Probably London, Royal Academy, 1893, no.100
Wardle was arguably the greatest animal painter of his generation. Stealth
, featuring two leopards, is exemplary of his inimitable ability to render the sleek contours and gleaming skins of big cats hunting in the wild. It is one of a number of paintings of exotic animals begun in 1891 when Wardle exhibited Panthers Resting
at the Royal Academy. From this point on he produced many paintings of leopards hunting; Leopards on the Lookout
(Sotheby’s, New York, 9 May 2013, lot 45) which similarly portrays two leopards stealthily perched on a mountainside staring intently at their prey, their glinting eyes and crouched forms highlight the threat they pose to their prey. Likewise, Indian Leopards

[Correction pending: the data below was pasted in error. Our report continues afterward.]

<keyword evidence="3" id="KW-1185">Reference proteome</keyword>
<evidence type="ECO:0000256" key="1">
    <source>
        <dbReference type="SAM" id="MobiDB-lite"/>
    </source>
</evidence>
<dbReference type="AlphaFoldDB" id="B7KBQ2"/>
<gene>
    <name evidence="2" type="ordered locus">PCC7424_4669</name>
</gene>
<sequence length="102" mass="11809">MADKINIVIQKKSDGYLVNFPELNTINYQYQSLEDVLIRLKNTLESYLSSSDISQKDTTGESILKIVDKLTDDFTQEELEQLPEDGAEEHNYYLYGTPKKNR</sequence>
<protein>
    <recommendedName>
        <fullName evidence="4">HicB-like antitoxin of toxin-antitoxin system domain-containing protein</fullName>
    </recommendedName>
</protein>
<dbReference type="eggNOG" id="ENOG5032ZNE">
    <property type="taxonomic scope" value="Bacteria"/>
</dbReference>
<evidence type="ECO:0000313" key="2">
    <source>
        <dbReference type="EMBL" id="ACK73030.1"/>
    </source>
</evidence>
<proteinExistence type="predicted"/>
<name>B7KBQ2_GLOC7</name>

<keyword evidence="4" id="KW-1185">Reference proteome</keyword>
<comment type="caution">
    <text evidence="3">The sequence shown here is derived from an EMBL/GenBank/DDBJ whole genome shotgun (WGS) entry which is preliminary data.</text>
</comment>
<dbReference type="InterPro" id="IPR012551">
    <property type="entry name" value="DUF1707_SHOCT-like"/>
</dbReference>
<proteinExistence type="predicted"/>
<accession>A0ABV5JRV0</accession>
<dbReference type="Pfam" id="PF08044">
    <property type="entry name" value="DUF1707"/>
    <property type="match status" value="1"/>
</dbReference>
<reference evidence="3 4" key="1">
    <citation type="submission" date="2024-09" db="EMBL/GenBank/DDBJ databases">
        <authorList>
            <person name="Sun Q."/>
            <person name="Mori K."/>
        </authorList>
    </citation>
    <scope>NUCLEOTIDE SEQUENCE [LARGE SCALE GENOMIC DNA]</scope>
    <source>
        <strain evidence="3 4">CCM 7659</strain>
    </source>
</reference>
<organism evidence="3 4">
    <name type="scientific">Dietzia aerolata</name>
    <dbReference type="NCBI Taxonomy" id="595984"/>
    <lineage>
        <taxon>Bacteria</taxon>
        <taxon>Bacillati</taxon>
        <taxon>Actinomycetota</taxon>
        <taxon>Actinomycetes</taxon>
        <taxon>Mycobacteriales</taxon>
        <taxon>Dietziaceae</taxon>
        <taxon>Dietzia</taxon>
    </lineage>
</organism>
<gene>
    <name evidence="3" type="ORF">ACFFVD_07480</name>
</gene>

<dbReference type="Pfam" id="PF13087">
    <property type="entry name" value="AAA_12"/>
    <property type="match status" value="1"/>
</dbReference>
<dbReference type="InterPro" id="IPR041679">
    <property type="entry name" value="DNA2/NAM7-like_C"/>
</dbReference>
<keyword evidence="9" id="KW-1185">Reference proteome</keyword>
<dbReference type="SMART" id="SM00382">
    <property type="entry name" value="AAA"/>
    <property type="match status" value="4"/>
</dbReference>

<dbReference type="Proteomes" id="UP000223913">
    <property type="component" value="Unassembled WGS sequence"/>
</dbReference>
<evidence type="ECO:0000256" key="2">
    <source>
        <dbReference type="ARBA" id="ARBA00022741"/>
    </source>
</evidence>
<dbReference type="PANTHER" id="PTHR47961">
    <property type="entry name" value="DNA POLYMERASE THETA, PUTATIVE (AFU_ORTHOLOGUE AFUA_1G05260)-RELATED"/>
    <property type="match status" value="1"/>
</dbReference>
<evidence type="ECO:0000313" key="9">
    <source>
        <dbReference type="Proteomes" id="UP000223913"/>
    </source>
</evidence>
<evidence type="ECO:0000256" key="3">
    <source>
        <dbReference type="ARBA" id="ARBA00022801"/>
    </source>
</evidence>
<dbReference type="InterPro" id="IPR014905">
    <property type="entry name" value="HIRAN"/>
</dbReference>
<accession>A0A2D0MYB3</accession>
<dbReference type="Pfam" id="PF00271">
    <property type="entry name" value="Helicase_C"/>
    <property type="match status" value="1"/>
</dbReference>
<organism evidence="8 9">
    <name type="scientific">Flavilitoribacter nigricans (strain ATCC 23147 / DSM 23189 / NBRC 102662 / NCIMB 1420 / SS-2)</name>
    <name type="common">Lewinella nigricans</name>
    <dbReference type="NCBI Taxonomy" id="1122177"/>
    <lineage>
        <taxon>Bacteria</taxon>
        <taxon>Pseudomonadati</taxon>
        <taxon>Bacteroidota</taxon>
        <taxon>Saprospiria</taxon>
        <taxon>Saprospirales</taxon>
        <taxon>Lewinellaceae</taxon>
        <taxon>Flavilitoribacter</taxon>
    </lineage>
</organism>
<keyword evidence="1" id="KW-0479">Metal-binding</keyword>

(offered Sotheby’s, London, 22 May 2014, lot 234), depicts two leopards hunting game; the recurring motif of the leopard pair serves to illustrate Wardle’s mastery of the wild cat in every angle whilst also establishing a dialogue between the hunters.
Stealth is one of the artist’s most elaborate and cohesive renderings of leopards hunting in pairs. In addition to the exquisitely detailed leopard skins, Wardle has skilfully reflected the drama of the scene in the dense greys and blues of a stormy sky that weigh down the atmosphere. The rock they stand on is mottled through with the same orange, yellow and hints of blue as their pelts.